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Objective: To explore and describe hospital-­‐birthing women’s understandings of and experiences with interventions during labor and birth. Methods: Qualitative data was collected as part of a larger ethnographic study of childbirth in the United States. The grounded theory method was employed to analyze interviews with 59 women from three states who had recently given birth in hospitals with physicians or certified nurse-­‐midwives in attendance.

Results: Four themes emerged from the data. The themes safety/risk and provider match, described women’s expectations regarding intervention and their interactions with providers. A third theme addressed how women experienced interventions and their perceptions of control over decision-­‐making. A final theme characterized women’s satisfaction with maternity care.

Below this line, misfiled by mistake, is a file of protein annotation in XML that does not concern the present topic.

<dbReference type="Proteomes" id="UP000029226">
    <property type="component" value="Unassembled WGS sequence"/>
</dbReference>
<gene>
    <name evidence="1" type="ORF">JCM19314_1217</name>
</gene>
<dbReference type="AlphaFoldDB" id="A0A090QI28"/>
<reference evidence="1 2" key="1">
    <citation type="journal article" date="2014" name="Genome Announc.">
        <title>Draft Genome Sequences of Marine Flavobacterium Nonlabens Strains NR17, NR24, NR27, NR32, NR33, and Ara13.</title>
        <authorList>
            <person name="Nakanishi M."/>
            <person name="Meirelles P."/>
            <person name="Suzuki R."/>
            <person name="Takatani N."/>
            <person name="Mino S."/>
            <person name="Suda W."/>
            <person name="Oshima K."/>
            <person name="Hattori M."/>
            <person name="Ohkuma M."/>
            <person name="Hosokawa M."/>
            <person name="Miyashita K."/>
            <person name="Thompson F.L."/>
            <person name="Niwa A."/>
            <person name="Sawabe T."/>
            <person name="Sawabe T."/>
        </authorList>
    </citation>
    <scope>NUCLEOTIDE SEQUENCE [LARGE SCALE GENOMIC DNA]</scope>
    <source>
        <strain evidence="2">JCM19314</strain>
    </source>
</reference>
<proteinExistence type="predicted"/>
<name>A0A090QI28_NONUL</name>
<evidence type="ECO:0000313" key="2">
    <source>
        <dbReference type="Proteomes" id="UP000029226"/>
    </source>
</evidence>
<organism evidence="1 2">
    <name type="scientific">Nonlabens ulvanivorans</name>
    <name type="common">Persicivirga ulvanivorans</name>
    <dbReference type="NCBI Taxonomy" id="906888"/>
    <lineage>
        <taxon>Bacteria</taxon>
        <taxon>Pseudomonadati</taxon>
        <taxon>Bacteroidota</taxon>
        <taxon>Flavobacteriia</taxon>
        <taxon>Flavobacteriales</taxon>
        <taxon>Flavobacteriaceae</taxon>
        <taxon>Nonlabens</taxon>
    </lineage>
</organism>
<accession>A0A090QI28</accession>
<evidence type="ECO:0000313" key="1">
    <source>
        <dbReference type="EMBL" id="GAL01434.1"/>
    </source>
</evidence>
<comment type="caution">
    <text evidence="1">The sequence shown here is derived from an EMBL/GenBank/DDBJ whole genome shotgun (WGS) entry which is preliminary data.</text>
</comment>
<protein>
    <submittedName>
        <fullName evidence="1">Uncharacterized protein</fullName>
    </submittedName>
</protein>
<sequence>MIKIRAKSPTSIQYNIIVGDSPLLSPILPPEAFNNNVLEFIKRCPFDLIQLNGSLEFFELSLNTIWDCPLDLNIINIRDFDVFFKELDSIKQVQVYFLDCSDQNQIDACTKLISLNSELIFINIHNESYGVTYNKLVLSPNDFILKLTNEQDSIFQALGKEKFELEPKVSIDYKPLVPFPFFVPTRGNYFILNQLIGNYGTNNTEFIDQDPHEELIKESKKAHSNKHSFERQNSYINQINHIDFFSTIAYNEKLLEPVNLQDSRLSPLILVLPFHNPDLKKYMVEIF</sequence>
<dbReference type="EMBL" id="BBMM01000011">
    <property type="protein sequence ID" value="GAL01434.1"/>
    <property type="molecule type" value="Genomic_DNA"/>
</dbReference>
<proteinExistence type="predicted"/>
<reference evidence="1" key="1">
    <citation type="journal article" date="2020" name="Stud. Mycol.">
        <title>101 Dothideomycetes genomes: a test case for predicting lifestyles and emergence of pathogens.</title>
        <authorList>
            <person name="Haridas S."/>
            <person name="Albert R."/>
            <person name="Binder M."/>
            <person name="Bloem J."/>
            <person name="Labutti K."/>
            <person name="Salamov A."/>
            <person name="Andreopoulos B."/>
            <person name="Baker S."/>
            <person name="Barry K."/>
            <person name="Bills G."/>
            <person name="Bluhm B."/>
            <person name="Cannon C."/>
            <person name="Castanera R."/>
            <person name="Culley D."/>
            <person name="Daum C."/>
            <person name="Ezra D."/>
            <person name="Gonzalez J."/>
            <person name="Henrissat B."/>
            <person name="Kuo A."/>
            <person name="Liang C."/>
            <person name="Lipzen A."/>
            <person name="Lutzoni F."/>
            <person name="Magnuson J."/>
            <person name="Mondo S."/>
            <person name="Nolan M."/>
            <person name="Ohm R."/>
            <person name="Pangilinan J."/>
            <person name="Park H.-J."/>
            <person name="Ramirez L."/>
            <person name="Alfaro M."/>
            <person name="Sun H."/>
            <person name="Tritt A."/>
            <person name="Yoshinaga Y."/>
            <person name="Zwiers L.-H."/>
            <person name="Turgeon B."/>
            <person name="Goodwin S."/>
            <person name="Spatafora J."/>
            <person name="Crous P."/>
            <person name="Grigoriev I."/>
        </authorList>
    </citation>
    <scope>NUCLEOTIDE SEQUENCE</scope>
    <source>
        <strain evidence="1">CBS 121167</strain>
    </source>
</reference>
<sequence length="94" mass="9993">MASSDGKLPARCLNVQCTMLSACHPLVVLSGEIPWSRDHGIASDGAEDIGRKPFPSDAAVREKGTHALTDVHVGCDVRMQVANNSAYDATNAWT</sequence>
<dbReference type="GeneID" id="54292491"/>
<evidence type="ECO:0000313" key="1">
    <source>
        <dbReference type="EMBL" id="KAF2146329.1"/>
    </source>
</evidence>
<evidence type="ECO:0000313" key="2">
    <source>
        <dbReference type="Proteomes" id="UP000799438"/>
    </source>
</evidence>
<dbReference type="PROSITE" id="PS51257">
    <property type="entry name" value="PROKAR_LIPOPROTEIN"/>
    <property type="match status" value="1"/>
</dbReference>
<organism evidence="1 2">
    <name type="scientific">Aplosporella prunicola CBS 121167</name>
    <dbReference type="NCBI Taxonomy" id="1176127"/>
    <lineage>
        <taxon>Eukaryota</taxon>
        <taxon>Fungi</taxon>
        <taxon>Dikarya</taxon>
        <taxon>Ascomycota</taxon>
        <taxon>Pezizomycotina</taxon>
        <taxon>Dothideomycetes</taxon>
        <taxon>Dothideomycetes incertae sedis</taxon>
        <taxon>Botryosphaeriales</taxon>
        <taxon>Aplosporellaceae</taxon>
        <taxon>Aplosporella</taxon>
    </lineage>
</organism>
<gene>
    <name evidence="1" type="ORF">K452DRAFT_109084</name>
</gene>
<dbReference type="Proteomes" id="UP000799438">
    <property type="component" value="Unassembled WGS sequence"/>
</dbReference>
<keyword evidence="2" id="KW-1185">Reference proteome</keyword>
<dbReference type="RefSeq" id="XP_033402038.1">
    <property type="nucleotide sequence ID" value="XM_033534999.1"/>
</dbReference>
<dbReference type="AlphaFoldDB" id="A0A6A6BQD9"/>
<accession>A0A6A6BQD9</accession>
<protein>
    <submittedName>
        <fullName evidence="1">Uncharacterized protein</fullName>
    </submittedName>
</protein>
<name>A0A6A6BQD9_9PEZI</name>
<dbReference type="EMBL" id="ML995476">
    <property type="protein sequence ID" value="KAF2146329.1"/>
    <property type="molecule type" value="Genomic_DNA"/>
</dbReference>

Conclusions: Women who received interventions expressed varying levels of comfort or apprehension associated with both expectations of maternity care and provider match. Women whose expectations matched those of the provider reported more positive experiences. Regardless of provider match, women expressed ambivalence about the use of interventions and confusion over their appropriate place. Women’s ability to make sense of interventions was related to how well they navigated a complicated and bureaucratic maternity system. Increasing attention needs to be paid to the impact of these factors on women’s perceptions of care during pregnancy and childbirth.